How can passengers offset their emissions?

Passengers and corporations who want to offset the emissions of their own air travel can do so through voluntary carbon offsetting programmes. Around 40 airlines worldwide offer voluntary offsetting schemes, whereby passengers pay a bit more for their flights to fund projects that will compensate for CO2 emissions. This is paid for either at point of purchase, with airlines integrating the option into their web sales engines, or passengers are directed to a third-party offset provider.

Currently, uptake by passengers is generally low. The industry is investing in initiatives to make offsetting easier to understand and purchase. Some airlines have gone a step further and automatically offset flights:

  • BRA Airlines in Sweden offsets 100% of all its passenger’s journeys and has launched a ‘Green Class’ ticket which also adds sustainable aviation fuel to the journey.
  • Scandinavian Airlines already offsets all ‘youth’ tickets (for under-25 year old passengers) and the flights of all their EuroBonus members (about 40% of the CO2 emissions of the entire airline). In addition, the airline offers passengers the chance to upgrade to sustainable aviation fuels.
  • Delta Airlines has been offsetting the growth in its emissions since 2012.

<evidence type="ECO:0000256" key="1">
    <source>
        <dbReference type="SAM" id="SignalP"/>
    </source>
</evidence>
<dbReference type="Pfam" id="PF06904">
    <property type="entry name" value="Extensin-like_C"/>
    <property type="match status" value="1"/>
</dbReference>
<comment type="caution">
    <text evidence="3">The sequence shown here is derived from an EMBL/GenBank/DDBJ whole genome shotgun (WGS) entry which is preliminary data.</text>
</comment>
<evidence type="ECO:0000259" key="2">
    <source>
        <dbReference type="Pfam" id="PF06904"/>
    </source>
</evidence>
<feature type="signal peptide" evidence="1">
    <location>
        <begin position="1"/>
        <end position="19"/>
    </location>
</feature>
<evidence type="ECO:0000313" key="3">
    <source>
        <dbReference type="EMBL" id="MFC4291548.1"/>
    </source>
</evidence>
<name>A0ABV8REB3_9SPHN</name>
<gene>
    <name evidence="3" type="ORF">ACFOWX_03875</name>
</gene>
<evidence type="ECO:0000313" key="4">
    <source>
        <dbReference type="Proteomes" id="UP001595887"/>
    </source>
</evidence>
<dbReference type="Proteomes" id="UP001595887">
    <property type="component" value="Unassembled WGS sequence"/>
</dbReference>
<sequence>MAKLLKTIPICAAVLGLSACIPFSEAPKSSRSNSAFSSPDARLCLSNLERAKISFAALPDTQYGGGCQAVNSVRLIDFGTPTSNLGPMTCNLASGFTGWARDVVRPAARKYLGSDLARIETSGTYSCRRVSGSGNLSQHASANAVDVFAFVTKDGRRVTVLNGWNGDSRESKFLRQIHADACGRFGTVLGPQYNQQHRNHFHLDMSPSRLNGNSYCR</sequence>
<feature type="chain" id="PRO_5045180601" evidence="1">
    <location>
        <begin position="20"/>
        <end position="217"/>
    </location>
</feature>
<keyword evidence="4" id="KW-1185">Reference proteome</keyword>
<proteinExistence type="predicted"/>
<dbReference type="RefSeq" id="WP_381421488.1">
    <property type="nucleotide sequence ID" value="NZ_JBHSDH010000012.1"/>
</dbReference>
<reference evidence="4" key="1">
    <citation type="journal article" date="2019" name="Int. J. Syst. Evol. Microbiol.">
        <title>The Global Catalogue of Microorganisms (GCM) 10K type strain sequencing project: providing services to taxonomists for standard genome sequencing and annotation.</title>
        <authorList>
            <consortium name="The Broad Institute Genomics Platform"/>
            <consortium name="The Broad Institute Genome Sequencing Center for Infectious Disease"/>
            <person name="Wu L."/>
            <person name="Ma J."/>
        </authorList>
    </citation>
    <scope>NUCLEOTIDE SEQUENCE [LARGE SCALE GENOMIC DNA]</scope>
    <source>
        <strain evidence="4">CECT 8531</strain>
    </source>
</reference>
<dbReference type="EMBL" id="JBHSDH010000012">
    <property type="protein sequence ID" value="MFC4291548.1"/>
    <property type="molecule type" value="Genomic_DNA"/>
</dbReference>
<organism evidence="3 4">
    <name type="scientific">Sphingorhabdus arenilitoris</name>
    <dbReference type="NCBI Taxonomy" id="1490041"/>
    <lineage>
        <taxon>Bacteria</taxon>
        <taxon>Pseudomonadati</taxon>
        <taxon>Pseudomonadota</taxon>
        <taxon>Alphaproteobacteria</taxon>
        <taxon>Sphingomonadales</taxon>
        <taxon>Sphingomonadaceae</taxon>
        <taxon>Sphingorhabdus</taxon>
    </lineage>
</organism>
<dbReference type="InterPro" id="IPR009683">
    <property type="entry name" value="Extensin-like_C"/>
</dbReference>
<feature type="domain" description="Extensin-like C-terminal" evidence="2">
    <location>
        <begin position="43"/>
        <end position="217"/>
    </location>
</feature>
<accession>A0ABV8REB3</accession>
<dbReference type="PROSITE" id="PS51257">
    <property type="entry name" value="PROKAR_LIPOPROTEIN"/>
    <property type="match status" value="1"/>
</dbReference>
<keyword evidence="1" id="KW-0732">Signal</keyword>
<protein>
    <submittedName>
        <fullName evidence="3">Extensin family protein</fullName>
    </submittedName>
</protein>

• British Airways and Air France have offset 100% of their domestic flights in the UK and France respectively from the start of 2020.
  • etBlue will offset 100% of its US domestic flights from July 2020.
  • As of November 2019, 100% of easyJet flights are offset.

Can aviation achieve carbon neutral growth?

CORSIA is a global carbon offsetting scheme to address CO2 emissions growth from international aviation and was introduced by the International Civil Aviation Organisation (ICAO) in October 2016, with support from the aviation industry. CORSIA was created to enable the carbon neutral growth of international aviation post 2020, while avoiding a potential patchwork of different carbon offsetting and taxation measures popping up in countries and regions around the world. The aviation industry took a pragmatic decision to push for the development of one global measure, designed under the direction of ICAO.

A single global carbon offsetting scheme helps ensure environmental integrity by covering most CO2 emissions growth from international commercial flights. The global approach also avoids market distortion, which could be caused if some airlines have to pay for emissions and others are exempt, depending on where they are registered. Under CORSIA all routes and airlines are covered, except domestic air transport services, as these are covered under the Paris Agreement (and earlier the Kyoto Protocol).

To take into account the special circumstances and capabilities of some nations, CORSIA is being implemented in phases. From 2021 until 2026, only flights between “volunteering” states will be subject to offsetting requirements, building on the way the Paris Agreement is designed. However, from 2027, all flights will be subject to offsetting, with the exception of flights to and from Least Developed Countries (LDCs), Small Island Developing States (SIDS), Landlocked Developing Countries (LLDCs) and small aviation markets, unless they volunteer to participate.